There is the opening general session on March 6 on “Developing a Culture of Leadership, Communication, Pride, Trust, Teamwork and Personal Responsibility” presented by keynote speaker Bruce Wilkinson. On March 6 and 7, FMI’s Gregg Schoppman will present education modules focusing on applying current trends to your business, making innovation part of your strategic plan, creating operational excellence, developing world-class talent, improving business development and sales, and creating a world-class strategic plan. Also on March 6, ASA Chief Advocacy Officer E. Colette Nelson will present “There Ought to Be a Law,” examining how to change a law to protect subcontractors’ rights to equitable risk and prompt payment. On March 8, EC Concrete’s owners, Greg and Stevan Schwartzenberger, will illustrate how they carry on the family business that their father, Greg Schwartzenberger Sr., founded in the workshop, “EC Concrete: A Family Business.” And finally on March 8, Gregory Caruso of Harvest Business Advisors will present “How to Complete a Successful Family Ownership Transition.” Even the new association management courses for chapter leaders focus on achieving excellence!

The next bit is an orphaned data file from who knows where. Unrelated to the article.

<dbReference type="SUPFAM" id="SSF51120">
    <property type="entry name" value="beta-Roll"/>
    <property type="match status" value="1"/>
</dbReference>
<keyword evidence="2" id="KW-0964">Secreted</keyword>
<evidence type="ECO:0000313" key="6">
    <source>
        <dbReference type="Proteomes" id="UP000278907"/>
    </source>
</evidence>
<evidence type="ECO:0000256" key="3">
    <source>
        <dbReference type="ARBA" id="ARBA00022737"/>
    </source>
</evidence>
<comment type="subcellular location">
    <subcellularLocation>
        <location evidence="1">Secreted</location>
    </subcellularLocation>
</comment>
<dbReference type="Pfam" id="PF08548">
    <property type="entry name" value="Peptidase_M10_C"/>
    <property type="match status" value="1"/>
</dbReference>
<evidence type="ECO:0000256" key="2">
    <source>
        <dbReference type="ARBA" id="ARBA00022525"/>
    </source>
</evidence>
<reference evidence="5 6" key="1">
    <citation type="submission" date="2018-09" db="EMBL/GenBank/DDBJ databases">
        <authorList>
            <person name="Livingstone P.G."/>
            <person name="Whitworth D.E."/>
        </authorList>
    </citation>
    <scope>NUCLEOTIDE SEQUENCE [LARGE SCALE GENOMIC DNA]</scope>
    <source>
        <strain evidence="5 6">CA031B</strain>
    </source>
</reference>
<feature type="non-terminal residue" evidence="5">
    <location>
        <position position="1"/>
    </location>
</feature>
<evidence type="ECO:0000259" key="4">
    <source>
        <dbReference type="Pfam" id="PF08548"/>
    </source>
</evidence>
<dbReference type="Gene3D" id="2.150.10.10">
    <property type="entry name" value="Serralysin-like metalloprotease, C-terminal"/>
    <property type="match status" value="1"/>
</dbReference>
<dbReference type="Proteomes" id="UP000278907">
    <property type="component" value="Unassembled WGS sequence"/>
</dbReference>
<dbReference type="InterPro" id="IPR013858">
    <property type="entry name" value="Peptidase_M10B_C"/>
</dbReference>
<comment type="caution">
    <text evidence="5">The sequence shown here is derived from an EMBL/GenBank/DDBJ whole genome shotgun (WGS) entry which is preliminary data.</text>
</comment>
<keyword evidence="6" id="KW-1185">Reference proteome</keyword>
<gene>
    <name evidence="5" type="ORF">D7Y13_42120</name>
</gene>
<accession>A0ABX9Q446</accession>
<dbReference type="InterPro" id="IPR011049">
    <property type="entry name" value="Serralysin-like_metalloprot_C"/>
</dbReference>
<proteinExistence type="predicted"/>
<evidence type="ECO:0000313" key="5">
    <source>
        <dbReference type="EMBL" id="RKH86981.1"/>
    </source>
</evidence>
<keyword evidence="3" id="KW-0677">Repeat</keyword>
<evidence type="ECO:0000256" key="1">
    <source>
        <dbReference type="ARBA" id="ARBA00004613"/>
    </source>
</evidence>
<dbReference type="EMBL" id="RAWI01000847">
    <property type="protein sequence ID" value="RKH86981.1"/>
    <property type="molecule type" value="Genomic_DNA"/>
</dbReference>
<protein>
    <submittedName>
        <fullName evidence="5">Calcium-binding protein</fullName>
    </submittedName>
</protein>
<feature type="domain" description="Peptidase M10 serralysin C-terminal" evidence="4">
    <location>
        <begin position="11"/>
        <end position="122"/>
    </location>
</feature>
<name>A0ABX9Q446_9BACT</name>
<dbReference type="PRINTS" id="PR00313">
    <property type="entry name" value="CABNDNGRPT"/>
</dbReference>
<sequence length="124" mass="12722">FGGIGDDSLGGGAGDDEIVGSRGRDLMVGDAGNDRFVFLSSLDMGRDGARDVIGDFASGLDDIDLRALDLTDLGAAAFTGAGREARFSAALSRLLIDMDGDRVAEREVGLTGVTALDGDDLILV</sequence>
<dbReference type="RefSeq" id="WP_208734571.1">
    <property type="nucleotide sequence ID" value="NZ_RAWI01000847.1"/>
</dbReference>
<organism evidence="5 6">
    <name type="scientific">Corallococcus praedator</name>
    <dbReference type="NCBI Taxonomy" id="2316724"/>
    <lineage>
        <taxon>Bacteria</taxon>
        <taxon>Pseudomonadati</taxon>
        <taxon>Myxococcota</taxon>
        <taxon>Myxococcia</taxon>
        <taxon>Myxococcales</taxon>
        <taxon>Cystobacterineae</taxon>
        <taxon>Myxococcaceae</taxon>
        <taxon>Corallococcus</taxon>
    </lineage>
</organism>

I’m very excited about this year’s education workshops and sessions. A lot of hard work has gone into finding fantastic speakers and planning this terrific education program. I’m also thrilled about the networking and social events that have been planned for New Orleans!
I’d like to personally invite you to the President’s Welcome Reception, which will begin at 5:30 p.m. on March 5. I’ll be hosting this reception in the Riverview Room at the top of the New Orleans Marriott with spectacular views of the Mississippi River and the city at night.
There will be many more networking and social breaks, of course, and each provides a great opportunity to visit with colleagues, start new business relationships and discuss important topics, such as the latest news about OSHA’s proposed silica rule, the recent Texas Supreme Court decision in the Ewing case preventing the erosion of CGL coverage and the U.S. Supreme Court ruling preserving state construction forum-selection laws — to name but a few!